A more diverse and inclusive community of scholars at all levels has been a longstanding goal for UC, but progress at the doctoral, postdoctoral, and faculty levels has lagged compared to the undergraduate level. UC’s difficulties reflect challenges in both enrolling individuals from underrepresented groups in doctoral programs and in attracting and hiring them as postdoctoral scholars and faculty. Improving retention of faculty from underrepresented groups is also important. Improving climate and inclusion at UC continues to be critical to its excellence and future. There is a new systemwide initiative aimed at improving inclusion within UC’s academic community. It is:

Growing Our Own: Graduate Enrollment and Diversifying Ph.D. Pathways Initiative — To support and enhance the career path to the professoriate, the UC Council of Vice Chancellors (COVC) developed this important new systemwide effort. The initiative aims to increase the number and proportion of UC undergraduate degree recipients who earn an academic doctoral degree, and to increase the number and proportion of UC academic doctoral graduates from UC, California State University (CSU), other Hispanic-Serving Institutions (HSIs), Historically Black Colleges and Universities (HBCUs), and Tribal Colleges and Universities (TCUs). With this initiative, UC aims to build sustainable pathways for students from first-generation, low-income, and underrepresented racial/ethnic groups to the professoriate, in California and beyond. The initiative recognizes the importance of multiple interventions and partners — scaled up and sustained over time — to identify and cultivate talent for California’s future professoriate. The initiative seeks to expand existing programs at UC, create stronger connections among institutions of higher education for identifying and cultivating talent, and prioritize academic doctoral training for California undergraduates who collectively come from backgrounds as diverse as California itself. Using relevant data, each UC campus established growth targets achievable by 2030 for Ph.D. enrollments from UC undergraduates and students from­ CSU, HBCU, HSI, and TCU institutions, ranging from 27 to 40 percent. To achieve the growth targets, each campus has developed a plan aligned with the systemwide Growing Our Own strategic framework. In order for UC to maximize progress and appropriately widen the pathways to California’s professoriate, particularly for first-generation students and scholars from underrepresented communities of color, additional investment from the state is needed.

Growing Our Own is providing an infrastructure to better elevate, connect, and advance a range of pathways and inclusion efforts. Below are a few examples of such programs:

UC LEADS — The University of California Leadership Excellence through Advanced DegreeS (UC LEADS) program prepares promising UC undergraduate students for advanced education in science, technology, engineering, and mathematics (STEM) fields. The program prepares underrepresented UC undergraduate students for doctoral education opportunities at a UC campus.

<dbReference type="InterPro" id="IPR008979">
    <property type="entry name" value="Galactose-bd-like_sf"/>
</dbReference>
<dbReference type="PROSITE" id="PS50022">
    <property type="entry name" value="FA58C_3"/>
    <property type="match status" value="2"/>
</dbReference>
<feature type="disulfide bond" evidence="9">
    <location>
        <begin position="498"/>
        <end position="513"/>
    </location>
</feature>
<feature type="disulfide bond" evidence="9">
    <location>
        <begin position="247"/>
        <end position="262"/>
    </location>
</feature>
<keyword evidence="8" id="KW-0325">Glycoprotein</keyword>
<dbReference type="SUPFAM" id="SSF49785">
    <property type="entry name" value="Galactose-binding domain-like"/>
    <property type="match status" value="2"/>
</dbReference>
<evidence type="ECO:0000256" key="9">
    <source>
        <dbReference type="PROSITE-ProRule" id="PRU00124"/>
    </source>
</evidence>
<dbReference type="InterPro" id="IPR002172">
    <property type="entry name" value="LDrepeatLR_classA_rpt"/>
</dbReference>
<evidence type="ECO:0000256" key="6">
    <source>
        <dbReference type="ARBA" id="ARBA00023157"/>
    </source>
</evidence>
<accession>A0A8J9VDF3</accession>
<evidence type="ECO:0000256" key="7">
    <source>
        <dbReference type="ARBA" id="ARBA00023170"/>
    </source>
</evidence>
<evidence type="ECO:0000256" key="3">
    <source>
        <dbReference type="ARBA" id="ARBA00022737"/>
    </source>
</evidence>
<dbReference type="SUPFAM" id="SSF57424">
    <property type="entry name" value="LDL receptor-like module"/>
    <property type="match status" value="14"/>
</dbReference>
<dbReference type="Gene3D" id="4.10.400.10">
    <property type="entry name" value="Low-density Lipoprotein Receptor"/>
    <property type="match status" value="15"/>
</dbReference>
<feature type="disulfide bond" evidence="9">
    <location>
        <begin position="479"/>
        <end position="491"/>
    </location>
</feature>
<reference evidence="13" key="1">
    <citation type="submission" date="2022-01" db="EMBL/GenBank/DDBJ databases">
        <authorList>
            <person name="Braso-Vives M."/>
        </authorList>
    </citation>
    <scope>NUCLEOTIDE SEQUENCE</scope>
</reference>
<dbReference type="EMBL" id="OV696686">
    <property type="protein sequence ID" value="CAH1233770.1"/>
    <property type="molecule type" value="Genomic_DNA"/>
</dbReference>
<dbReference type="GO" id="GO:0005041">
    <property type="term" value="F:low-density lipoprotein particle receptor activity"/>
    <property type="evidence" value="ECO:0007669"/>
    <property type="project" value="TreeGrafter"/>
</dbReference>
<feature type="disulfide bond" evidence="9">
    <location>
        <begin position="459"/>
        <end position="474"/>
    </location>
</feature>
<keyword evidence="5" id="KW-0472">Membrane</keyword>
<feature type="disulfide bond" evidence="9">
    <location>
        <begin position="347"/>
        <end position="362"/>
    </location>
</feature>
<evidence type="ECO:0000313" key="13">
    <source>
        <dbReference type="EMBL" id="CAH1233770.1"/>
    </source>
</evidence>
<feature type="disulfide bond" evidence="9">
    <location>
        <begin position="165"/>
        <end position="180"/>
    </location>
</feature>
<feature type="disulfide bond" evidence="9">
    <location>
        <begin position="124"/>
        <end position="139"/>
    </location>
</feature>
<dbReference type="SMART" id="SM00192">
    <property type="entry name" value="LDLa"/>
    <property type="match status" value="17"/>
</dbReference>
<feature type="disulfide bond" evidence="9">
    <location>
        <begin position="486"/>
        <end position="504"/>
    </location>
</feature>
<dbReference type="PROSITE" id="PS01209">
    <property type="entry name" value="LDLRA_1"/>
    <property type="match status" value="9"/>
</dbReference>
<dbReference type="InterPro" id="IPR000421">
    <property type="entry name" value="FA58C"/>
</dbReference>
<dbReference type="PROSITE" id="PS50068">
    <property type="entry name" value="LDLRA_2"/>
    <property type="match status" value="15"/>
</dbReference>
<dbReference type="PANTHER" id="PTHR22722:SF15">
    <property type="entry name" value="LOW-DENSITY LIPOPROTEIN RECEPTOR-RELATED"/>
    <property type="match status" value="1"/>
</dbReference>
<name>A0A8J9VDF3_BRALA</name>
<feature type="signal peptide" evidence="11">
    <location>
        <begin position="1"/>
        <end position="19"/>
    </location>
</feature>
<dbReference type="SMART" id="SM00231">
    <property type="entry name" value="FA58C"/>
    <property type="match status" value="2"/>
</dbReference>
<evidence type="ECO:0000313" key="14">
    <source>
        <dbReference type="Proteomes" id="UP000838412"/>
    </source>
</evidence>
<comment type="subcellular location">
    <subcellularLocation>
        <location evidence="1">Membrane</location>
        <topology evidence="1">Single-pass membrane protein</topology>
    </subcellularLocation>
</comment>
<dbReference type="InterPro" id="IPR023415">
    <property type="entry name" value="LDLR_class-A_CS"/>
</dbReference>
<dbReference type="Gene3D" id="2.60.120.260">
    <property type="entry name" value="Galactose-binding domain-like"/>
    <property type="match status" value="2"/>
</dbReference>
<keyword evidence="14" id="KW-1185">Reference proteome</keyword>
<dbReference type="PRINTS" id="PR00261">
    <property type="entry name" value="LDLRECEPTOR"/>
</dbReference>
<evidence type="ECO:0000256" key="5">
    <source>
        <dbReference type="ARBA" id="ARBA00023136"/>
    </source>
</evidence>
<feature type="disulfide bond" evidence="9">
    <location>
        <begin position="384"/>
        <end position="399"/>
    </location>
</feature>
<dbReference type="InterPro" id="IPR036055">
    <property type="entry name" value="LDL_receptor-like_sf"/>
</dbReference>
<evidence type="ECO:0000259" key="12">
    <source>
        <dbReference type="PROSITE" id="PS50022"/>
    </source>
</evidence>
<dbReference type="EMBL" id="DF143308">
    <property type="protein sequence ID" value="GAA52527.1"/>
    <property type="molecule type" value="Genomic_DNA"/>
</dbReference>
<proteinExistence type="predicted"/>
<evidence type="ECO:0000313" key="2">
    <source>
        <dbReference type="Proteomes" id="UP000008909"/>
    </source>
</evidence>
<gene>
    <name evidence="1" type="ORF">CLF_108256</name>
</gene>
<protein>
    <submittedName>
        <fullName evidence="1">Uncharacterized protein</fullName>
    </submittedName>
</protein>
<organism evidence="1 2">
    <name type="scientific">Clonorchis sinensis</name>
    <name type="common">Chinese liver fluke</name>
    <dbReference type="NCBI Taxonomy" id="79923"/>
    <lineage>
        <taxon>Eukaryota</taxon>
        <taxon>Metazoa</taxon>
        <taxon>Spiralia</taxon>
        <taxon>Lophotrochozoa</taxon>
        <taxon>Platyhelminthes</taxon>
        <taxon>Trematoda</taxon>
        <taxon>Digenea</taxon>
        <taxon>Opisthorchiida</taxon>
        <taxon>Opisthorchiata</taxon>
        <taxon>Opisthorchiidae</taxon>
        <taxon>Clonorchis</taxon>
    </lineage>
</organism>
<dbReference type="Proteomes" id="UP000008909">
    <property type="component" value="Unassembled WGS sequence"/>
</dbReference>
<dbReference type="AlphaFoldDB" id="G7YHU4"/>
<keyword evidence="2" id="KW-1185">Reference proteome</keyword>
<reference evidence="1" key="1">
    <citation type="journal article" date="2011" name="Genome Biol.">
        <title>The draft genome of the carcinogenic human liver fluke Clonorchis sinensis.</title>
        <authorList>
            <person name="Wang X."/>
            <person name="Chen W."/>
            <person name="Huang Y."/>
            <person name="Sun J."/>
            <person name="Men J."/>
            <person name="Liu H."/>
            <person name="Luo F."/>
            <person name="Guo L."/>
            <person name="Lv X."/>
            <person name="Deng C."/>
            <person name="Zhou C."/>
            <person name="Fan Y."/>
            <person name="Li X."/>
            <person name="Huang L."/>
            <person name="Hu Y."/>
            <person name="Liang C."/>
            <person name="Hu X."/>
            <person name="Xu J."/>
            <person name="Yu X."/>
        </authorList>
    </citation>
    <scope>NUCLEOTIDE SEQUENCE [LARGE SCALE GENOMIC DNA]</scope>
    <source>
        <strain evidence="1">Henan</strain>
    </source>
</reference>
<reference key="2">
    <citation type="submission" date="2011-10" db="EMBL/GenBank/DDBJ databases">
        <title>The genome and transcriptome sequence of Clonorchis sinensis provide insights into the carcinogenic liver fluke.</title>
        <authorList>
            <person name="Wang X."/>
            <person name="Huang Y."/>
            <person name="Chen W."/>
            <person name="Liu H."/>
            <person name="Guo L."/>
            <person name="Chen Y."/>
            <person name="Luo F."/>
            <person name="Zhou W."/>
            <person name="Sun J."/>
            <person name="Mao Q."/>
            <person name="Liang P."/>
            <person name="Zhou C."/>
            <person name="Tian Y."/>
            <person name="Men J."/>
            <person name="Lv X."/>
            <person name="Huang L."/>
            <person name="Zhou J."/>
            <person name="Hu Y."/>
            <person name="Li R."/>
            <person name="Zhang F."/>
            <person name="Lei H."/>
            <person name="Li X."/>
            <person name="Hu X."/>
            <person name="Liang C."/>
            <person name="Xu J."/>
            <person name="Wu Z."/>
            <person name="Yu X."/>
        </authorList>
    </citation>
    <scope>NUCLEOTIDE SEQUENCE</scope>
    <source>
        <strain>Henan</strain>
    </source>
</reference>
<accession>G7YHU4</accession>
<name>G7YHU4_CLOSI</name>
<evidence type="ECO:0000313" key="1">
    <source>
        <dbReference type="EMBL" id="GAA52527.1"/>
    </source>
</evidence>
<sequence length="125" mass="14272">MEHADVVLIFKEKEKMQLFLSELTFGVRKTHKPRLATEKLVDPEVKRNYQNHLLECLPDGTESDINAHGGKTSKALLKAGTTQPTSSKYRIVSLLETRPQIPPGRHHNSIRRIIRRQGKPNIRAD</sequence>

From its inception in 2000, 1,153 scholars participated in UC LEADS, celebrating 20 years of programmatic effort and yielding significant outcomes. Ninety-nine percent of UC LEADS scholars graduate with their undergraduate degree, 76 percent pursue graduate school or have already earned degrees in a master’s or doctoral program, and 48 percent of UC LEADS scholars attended UC for graduate school. Given the importance of gender and ethnic equity within STEM-based doctoral programs, it is notable that 50 percent are women, 53 percent are first-generation college students, and 52 percent are from underrepresented minority groups. Thirty-seven UC LEADS alumni are now working as tenure track faculty, including seven within the UC system, while another 12 are employed in non-tenure track faculty positions, and 11 hold other academic career positions. Others work around the world as industry and government scientists, teachers, medical doctors, and entrepreneurs. It is also worth noting that 28 percent of scholars who enroll in a UC graduate program do so at the campus where they spent their second UC LEADS summer experience — further illustrating the impact and significance of the relationships that students build through this program.

UC-Hispanic Serving Institutions Doctoral Diversity Initiative (UC-HSI DDI) — Launched in fall 2019, the UC-HSI DDI aims to improve faculty diversity by enhancing pathways to the professoriate for underrepresented students from California Hispanic Serving Institutions (HSIs). The UC-HSI DDI includes two components: 1) competitive grant awards to UC faculty/faculty administrators to support short-term and long-term programs/projects to enhance and expand pathways to the professoriate for underrepresented students; and 2) funding to directly support graduate student preparation for the professoriate. Funding includes resources to support a limited number of Ph.D. students (two per campus), named UC President’s Pre-Professoriate Fellows (UC PPPF), who are California HSI alumni and have advanced to candidacy at UC. The UC President’s Pre-Professoriate Fellowship fosters their interest in and preparation for the professoriate. Additional professional development support for underrepresented Ph.D. students is provided to campus graduate divisions to encourage and help more scholars explore opportunities to help them consider, and pursue, careers in the professoriate. Another goal of the UC-HSI DDI is to enhance the climate of academic programs through interventions, incentives, and efforts that foster an academic culture of inclusion and equity — especially for faculty and students from underrepresented communities.